President Tinubu Orders AGF, Lokpobiri To End $1.3 Billion Oil Block Dispute

President Bola Tinubu has ordered the Attorney-General of the Federation, Lateef Fagbemi (SAN), Minister of State for Petroleum Resources, Heineken Lokpobiri, and other agencies of government to clear all court cases around the $1.3bn deepwater OML 245 oil block located in southern Niger Delta.

Other agencies that also received the order include the Economic and Financial Crimes Commission, Nigerian Upstream Petroleum Regulatory Commission and Nigerian National Petroleum Company Limited.

Lokpobiri disclosed this in Abuja on Wednesday, as he revealed that parties in the deal were currently negotiating to end the over 28 years crisis and litigations surrounding the prolific oil block in the next one month.

The Malabu OML 245 deal and subsequent litigations with the Nigerian government is a complex and long-standing saga involving allegations of corruption, fraud, and legal battles.

The oil block in question, OML 245, is considered one of Nigeria’s most prolific oil blocks. In 1998, Malabu Oil and Gas, a company with links to former Nigerian Minister of Petroleum, Dan Etete, acquired the block for $2m.

In 2001, the Federal Government under former President Olusegun Obasanjo revoked Malabu’s license due to “questionable practices.”

In 2006, Malabu challenged the revocation in court, eventually reaching an out-of-court settlement with the government under former President Umaru Yar’Adua.

In 2011, Shell and Eni, two major oil companies, acquired the block for $1.3bn from Malabu in a deal approved by the Nigerian government.
But since then there have been allegations and litigations, as Transparency International and other anti-corruption groups alleged bribery and corruption in the deal, with funds allegedly funneled to Nigerian government officials.

This resulted in litigations involving Nigeria versus Eni and Shell, as the Nigerian government under former President Muhammadu Buhari pursued legal action against Eni, Shell, and Malabu, alleging corruption in the deal.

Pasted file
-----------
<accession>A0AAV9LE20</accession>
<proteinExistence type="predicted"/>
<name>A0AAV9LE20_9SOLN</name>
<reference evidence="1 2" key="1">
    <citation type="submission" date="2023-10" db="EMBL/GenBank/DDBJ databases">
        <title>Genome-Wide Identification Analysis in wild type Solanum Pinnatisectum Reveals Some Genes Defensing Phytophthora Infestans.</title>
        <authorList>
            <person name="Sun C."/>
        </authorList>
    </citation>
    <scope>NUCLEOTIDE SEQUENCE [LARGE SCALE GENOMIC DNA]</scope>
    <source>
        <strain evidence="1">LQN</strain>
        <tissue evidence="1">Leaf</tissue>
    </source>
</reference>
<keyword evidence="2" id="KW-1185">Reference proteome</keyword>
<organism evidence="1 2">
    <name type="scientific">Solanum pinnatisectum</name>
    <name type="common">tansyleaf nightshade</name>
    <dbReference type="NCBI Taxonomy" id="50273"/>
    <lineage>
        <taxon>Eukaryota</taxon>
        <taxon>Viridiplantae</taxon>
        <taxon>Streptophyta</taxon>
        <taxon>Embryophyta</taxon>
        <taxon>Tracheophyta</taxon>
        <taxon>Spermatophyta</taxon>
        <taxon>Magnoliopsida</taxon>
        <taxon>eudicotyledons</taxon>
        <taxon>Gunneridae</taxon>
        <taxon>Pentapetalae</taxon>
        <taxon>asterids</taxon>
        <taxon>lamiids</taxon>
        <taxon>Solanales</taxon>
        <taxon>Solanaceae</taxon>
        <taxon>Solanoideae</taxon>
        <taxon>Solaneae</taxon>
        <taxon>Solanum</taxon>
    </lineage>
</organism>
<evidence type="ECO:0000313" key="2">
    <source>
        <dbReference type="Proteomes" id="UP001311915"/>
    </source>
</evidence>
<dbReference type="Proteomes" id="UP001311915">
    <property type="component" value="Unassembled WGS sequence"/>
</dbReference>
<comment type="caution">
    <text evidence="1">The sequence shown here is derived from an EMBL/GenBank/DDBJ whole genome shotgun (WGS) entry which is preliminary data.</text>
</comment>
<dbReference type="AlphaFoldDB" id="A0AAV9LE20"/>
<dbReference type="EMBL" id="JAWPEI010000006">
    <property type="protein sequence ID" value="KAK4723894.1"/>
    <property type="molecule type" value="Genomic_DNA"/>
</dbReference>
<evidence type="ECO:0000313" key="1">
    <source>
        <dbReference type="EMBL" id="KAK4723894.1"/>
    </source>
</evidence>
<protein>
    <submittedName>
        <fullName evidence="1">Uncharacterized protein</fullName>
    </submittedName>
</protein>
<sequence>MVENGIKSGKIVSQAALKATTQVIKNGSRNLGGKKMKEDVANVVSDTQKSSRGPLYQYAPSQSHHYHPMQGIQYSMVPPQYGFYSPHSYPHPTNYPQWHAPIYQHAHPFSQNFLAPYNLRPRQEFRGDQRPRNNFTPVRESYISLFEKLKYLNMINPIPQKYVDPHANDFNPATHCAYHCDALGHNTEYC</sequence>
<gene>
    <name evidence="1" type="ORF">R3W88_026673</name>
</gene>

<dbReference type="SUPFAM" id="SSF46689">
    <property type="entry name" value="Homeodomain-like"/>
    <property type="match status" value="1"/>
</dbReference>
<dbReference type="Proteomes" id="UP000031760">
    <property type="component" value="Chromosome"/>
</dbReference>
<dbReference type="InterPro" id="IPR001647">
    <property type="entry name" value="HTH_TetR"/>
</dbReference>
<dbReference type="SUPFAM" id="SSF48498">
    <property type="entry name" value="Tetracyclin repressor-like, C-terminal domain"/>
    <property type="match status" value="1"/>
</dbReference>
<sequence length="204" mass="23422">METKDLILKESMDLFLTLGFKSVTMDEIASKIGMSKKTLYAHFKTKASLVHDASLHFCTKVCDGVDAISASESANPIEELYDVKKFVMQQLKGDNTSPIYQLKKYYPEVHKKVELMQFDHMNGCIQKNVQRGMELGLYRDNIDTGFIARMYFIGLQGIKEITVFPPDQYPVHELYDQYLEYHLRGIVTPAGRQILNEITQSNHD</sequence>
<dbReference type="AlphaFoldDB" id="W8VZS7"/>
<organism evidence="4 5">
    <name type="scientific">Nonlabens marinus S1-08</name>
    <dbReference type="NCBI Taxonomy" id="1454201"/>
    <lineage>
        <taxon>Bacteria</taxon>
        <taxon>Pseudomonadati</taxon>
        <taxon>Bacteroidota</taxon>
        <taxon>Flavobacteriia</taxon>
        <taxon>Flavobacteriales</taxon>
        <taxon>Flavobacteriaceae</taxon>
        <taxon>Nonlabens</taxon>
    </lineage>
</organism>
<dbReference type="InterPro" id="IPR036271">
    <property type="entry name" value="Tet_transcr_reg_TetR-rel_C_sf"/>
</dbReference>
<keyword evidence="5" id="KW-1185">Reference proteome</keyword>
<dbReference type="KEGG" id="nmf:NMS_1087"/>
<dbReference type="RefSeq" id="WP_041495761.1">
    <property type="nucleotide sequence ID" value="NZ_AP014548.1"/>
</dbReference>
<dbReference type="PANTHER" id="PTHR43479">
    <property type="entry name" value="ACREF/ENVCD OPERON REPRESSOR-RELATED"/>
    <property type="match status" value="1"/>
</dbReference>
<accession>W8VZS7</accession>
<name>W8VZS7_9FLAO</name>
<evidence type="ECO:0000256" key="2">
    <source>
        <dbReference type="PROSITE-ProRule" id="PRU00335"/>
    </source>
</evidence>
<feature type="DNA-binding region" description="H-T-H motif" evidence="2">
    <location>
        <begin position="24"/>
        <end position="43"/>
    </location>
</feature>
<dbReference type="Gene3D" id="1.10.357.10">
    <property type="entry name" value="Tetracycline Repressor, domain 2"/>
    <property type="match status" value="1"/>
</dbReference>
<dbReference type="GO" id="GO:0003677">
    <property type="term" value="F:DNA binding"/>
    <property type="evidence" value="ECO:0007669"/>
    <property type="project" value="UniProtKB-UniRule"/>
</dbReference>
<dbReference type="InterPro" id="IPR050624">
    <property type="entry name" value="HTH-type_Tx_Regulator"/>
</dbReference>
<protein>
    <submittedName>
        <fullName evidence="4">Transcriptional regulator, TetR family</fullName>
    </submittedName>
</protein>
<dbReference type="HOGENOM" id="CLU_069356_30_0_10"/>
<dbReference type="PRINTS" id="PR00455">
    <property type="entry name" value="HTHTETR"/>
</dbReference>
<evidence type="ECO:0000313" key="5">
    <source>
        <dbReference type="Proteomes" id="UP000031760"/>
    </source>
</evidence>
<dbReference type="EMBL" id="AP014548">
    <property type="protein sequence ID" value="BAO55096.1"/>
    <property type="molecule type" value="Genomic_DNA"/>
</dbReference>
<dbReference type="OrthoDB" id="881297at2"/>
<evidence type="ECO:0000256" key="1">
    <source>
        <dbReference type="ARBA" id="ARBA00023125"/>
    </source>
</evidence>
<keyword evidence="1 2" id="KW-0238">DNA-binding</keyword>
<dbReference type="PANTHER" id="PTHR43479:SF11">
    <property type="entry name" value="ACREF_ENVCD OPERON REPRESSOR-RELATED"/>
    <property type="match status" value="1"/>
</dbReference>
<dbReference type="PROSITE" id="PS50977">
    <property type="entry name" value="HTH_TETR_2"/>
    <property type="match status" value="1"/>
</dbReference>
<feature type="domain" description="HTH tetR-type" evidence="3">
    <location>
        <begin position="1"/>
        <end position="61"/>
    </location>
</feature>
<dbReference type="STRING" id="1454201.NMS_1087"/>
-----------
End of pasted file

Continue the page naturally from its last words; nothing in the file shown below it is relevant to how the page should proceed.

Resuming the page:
Commeting on the issue, Lokpobiri said,

“The previous administration initiated most of the cases that we are talking about today, and they took us to court, while we took Eni, Malabu, others to different courts in Europe, Canada, etc, but we didn’t win any of the cases.

“To even shock you, there is one that got us a penalty of over 70 million pounds. How did that happen?”
He explained that JP Morgan sued the government for trying to dent its image in the saga, adding that the penalty was now binding on Nigeria.

“So we have been fined over 70 million pounds by the court. Who will pay that? You and I will pay that, or our children will pay, because it is a judgement debt. And in all the ones that we pursue both in Switzerland and other locations, we have no evidence to get conviction.

“And so it makes sense for this government to come and say that for 28 years, this block has been idle. This block is a prolific block that will add so much value to our economy, so let’s see how we can resolve the problem.

“So we are talking to Eni and Shell, and saying let’s sit down and see how we can resolve all the problems. We have taken you to court on multiple occasions, you have also taken us to court, but let’s see how we can resolve these problems,” the minister stated.